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Learning by Heart

Barbara Bensoussan

“Kiruv” wasn’t yet a buzzword back in 1968, but that didn’t stop Rabbi Eli Freilich. Nearly half a century later, Ezra Academy is still living on miracles

Wednesday, September 13, 2017

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ONE FOR ALL The unifying goal of Ezra has always been to show teens from less-observant homes the beauty of a Torah lifestyle, and Rabbi Freilich isn’t particular about where students find their connection. His alumni are represented in yeshivish, Chabad, Breslov, Sephardic, and all other circles across the Orthodox spectrum (Photos: Amir Levy)

Say the word “kiruv,” and what comes to mind is campus outreach, or Birthright trips, or a Chabad house.

The favorite demographic for kiruv workers is the young-adult cohort, people old enough to think for themselves and young enough to change course in life.

But what if you could chap young people even earlier, before the toxic social environments of secular high schools and colleges lead to poor choices, warped perspectives, and Jewish alienation? Long before kiruv became a buzzword, Rabbi Eli Freilich decided to give it a try.

Back in 1968, he wondered if it would be possible to attract New York public school kids with weak or no Jewish background to a “late start” Jewish school that would meet them on their level. What he lacked in funding he made up in drive, and 49 years later, Ezra Academy is still that bridge school and Rabbi Freilich is still at the helm, having navigated the institution through nearly five decades of social and demographic changes.

Ezra Academy, today housed in an industrial-looking building off Queens Boulevard in Forest Hills, isn’t glamorous; there are no gleaming lobbies or indoor pools, no ultra-high-tech labs. But this heimish junior high and high school with about 100 students, which charges about half the tuition of most yeshivos in order to encourage local families to enroll their children in a Jewish environment, runs on a wing and a prayer — lots of prayers — and the indomitable spirit of its staff, headed by founder and longtime dean, Rabbi Freilich.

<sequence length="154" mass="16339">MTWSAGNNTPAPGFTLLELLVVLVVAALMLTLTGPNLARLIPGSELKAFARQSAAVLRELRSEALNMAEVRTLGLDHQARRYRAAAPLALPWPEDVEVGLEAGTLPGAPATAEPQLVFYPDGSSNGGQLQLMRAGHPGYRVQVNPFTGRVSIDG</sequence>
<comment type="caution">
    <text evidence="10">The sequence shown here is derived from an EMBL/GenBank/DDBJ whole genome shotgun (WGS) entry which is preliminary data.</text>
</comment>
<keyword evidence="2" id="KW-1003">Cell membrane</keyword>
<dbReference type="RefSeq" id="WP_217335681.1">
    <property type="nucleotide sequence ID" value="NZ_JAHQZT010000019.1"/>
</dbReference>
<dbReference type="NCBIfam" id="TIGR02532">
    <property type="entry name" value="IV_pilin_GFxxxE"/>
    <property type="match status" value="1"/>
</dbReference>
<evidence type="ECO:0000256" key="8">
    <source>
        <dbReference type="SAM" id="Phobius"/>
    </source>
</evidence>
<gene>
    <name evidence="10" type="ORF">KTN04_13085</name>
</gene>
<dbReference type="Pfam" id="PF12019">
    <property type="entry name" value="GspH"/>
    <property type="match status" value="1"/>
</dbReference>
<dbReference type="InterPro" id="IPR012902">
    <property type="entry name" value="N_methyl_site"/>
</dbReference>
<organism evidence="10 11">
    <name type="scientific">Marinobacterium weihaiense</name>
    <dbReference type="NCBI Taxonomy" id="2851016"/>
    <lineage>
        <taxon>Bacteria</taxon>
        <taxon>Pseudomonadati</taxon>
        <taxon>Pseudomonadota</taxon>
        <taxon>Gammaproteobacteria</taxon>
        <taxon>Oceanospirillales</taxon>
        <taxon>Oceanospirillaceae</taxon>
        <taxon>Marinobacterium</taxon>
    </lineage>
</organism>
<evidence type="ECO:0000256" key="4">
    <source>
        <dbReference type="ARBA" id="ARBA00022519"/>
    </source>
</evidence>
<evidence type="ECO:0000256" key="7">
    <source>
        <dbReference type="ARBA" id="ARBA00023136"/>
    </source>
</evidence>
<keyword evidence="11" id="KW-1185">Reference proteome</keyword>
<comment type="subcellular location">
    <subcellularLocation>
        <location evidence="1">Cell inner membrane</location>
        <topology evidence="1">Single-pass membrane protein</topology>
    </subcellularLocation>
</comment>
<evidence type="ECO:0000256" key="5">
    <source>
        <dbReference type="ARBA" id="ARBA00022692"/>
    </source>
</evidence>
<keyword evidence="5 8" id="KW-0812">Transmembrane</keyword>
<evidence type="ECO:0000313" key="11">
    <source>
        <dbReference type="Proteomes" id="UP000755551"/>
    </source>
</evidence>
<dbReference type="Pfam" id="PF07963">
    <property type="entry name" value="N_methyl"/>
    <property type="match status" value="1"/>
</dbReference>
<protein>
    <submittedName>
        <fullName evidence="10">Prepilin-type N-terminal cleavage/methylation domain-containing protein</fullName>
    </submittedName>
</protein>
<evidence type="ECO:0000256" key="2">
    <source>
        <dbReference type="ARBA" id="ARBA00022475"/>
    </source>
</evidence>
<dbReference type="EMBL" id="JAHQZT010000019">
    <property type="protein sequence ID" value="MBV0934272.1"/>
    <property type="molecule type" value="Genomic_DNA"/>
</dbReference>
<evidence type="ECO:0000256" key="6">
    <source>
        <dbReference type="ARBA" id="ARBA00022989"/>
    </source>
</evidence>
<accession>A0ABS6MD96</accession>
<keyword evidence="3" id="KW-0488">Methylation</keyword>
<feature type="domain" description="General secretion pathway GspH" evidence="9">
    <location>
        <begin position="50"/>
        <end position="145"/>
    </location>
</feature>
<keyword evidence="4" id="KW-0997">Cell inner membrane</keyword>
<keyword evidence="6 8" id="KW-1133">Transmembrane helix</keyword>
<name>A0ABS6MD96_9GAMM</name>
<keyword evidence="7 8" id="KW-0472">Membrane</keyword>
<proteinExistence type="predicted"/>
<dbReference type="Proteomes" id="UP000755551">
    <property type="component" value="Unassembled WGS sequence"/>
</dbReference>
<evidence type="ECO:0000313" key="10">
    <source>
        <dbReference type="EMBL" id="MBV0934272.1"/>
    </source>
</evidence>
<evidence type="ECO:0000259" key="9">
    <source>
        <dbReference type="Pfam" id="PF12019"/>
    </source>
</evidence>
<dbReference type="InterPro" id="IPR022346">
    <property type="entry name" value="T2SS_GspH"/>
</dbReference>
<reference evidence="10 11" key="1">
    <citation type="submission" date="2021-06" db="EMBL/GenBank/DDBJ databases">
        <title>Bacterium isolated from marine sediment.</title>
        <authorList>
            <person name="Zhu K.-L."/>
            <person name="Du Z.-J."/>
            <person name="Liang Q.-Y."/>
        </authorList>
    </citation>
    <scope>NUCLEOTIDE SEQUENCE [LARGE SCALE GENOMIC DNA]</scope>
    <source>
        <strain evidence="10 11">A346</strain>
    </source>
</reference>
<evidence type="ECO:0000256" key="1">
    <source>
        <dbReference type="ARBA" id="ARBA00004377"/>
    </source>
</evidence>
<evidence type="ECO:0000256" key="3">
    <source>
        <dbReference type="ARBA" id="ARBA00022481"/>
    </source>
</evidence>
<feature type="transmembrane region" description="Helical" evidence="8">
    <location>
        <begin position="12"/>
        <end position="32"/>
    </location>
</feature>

New Kid in Town

Rabbi Freilich’s decidedly lived-in office, filled with secondhand furniture and mismatched chairs, never attempted a stab at elegance. The surface of his large desk is covered with papers, and the walls are filled with his diplomas and awards, plus art work and photos from students and family. The bottom line, says Rabbi Freilich, is that at the core he’s really no different from his students — back in 1950, he, like many of those future talmidim, came to the United States from the Soviet Union as a young boy. He knows what it means to get a late start.

The staff shows up at every family’s simchahs. It’s that commitment to treating students like family that’s perhaps the recipe for Ezra’s success all these years

Rabbi Freilich’s parents were originally from Komarno, Poland, but in 1941, his father was drafted into the Polish army and never heard from again. “My mother gave birth to me without him,” Rabbi Freilich says. “I have just one photo of him.”

His mother took him and fled to Siberia, where she hid with a Christian family and supported the two of them by working as a seamstress (her salary was often a sack of potatoes). Rabbi Freilich remembers the Russian woman who sheltered them trying to convert them, ignoring the fact that he was Jewish as she showed him how to genuflect.

During the war, Haganah activists from Palestine were sent to help get Jews out of Siberia. Rabbi Freilich, then about four years old, remembers Russian officers coming onto the trains and throwing out all the men, directing them to a different train. The train with the women and children was allowed to pass; the men never made it out.

Mrs. Freilich and her young son Eli were the sole survivors of her immediate family. “My mother was a strong woman who always forged onward, but years later she once asked me, ‘Why did I survive, when my four siblings perished?’ ” Rabbi Freilich relates. “I answered her, ‘Ma, look at all the Jewish neshamos that stayed Jewish because you survived.’ ” (Excerpted from Mishpacha, Issue 677)

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